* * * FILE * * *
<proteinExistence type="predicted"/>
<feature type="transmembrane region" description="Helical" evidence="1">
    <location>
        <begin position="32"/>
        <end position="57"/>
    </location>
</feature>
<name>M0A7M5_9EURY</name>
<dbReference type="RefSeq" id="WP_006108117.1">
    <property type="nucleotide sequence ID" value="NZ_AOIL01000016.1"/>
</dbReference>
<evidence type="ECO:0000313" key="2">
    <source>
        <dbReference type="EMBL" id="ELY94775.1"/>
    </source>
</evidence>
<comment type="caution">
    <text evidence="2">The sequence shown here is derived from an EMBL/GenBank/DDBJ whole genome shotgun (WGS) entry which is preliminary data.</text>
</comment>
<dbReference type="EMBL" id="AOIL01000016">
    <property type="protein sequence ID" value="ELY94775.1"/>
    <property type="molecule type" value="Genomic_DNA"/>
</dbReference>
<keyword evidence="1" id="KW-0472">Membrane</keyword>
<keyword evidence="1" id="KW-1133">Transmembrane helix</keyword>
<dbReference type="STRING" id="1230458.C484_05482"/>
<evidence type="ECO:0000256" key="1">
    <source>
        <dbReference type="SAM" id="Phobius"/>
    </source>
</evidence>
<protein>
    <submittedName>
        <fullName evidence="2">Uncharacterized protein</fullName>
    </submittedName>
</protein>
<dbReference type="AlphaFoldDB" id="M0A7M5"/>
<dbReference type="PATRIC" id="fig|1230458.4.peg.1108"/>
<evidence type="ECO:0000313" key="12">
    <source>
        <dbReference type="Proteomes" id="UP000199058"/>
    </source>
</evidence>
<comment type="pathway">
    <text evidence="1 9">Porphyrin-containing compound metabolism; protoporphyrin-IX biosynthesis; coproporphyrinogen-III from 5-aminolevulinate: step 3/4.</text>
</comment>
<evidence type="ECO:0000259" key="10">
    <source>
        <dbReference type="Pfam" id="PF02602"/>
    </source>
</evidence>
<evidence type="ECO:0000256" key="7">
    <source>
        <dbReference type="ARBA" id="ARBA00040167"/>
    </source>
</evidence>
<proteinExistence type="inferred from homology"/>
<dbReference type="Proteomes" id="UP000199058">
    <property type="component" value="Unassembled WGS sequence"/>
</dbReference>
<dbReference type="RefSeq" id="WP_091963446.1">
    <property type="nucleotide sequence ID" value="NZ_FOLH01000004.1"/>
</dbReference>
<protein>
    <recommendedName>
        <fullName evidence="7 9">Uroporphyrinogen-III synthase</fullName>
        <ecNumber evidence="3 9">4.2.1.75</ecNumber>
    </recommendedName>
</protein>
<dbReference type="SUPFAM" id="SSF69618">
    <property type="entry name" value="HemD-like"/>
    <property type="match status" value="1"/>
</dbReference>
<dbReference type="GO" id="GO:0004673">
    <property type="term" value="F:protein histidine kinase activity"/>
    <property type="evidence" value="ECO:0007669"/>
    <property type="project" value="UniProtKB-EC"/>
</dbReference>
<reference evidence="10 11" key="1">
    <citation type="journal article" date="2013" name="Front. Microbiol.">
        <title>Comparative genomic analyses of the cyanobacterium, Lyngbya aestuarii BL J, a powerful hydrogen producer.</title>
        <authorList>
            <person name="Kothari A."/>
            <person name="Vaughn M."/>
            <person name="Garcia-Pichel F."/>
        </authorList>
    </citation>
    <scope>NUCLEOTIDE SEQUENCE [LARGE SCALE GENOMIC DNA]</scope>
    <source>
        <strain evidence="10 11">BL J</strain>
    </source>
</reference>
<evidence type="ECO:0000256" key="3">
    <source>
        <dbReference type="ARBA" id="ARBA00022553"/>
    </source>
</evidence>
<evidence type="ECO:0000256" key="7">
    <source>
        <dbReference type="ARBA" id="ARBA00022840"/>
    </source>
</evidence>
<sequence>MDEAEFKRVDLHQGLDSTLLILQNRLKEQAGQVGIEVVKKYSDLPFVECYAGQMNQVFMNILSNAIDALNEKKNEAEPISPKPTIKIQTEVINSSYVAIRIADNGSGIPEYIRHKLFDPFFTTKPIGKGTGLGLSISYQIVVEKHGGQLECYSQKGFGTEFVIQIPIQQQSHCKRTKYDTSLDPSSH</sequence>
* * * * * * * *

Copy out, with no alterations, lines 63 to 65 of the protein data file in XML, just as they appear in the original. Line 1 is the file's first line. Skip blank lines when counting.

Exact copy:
</dbReference>
<protein>
    <recommendedName>